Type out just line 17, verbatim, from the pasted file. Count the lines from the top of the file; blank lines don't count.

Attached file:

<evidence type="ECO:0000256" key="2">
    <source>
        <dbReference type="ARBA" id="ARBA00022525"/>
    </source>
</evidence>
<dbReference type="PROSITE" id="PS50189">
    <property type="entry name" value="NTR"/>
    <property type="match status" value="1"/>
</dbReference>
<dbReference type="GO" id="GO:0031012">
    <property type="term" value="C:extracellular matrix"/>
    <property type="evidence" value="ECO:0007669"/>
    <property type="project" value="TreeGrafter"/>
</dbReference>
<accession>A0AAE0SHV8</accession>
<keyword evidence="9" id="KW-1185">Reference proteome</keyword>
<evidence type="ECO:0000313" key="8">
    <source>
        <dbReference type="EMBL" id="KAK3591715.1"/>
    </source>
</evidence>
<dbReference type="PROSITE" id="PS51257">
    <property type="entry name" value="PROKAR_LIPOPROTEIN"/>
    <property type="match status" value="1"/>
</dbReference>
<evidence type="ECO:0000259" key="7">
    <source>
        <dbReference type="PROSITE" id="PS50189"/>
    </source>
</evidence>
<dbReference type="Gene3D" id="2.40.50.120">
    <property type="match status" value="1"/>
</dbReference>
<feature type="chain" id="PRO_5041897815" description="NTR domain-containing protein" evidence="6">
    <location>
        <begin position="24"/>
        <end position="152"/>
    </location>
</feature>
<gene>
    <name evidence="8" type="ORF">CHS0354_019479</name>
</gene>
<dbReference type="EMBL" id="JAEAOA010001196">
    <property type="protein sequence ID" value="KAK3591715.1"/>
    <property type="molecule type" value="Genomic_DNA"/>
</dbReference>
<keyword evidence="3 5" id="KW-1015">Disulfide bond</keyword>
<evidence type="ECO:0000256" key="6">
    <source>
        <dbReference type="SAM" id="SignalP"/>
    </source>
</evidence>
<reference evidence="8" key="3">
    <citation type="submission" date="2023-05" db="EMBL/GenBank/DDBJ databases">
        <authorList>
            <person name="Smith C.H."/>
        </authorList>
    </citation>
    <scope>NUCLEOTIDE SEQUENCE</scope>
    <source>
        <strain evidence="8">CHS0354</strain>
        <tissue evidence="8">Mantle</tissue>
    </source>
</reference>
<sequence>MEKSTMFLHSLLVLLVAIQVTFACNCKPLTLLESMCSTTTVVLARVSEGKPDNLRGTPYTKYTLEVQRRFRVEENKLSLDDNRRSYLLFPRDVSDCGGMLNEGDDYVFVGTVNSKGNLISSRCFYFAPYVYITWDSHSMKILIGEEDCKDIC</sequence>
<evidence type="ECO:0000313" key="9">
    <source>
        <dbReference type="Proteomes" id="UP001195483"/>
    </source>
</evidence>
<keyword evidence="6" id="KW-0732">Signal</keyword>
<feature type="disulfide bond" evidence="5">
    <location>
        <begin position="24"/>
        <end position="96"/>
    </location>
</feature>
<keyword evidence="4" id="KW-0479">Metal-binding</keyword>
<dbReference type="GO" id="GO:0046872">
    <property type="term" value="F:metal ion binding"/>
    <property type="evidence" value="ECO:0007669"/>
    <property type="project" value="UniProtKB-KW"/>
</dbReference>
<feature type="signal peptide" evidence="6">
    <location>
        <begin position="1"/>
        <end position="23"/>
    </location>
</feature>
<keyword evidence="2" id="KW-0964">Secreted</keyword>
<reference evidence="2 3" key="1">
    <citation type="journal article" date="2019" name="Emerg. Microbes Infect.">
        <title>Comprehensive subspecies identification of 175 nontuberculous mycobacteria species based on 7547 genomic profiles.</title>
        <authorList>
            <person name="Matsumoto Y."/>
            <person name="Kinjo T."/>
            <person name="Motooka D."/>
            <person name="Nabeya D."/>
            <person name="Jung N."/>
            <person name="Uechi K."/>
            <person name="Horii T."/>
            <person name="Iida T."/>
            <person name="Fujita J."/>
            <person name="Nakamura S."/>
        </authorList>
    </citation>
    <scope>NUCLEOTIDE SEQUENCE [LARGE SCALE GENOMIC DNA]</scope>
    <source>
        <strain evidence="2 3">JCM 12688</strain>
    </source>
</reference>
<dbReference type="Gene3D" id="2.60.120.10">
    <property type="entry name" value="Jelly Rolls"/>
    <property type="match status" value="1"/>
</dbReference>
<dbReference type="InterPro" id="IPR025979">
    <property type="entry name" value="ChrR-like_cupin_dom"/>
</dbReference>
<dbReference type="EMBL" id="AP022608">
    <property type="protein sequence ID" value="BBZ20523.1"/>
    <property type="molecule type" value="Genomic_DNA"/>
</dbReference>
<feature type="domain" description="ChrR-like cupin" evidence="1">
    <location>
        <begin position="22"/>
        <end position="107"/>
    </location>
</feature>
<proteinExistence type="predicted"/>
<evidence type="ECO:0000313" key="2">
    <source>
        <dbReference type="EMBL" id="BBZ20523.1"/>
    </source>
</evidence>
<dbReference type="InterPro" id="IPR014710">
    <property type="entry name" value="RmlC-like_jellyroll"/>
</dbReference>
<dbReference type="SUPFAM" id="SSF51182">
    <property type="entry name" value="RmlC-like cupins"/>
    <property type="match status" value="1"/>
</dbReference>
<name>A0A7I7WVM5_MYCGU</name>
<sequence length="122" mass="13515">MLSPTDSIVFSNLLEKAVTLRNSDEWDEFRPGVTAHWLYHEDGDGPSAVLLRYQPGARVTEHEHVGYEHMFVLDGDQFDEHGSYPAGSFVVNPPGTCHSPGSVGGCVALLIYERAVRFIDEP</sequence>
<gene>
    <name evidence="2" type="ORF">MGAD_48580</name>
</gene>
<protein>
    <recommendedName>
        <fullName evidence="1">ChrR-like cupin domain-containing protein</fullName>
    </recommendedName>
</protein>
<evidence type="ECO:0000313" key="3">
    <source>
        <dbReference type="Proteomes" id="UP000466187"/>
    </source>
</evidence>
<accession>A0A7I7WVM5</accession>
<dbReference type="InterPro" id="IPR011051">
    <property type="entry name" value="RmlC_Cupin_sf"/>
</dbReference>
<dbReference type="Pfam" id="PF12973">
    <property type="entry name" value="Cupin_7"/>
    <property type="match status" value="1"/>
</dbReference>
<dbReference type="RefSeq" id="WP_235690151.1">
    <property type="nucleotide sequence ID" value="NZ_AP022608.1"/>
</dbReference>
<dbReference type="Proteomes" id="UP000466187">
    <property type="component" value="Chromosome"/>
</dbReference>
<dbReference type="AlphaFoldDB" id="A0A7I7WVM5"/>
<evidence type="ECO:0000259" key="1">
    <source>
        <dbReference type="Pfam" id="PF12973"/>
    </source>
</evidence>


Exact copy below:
<evidence type="ECO:0000313" key="8">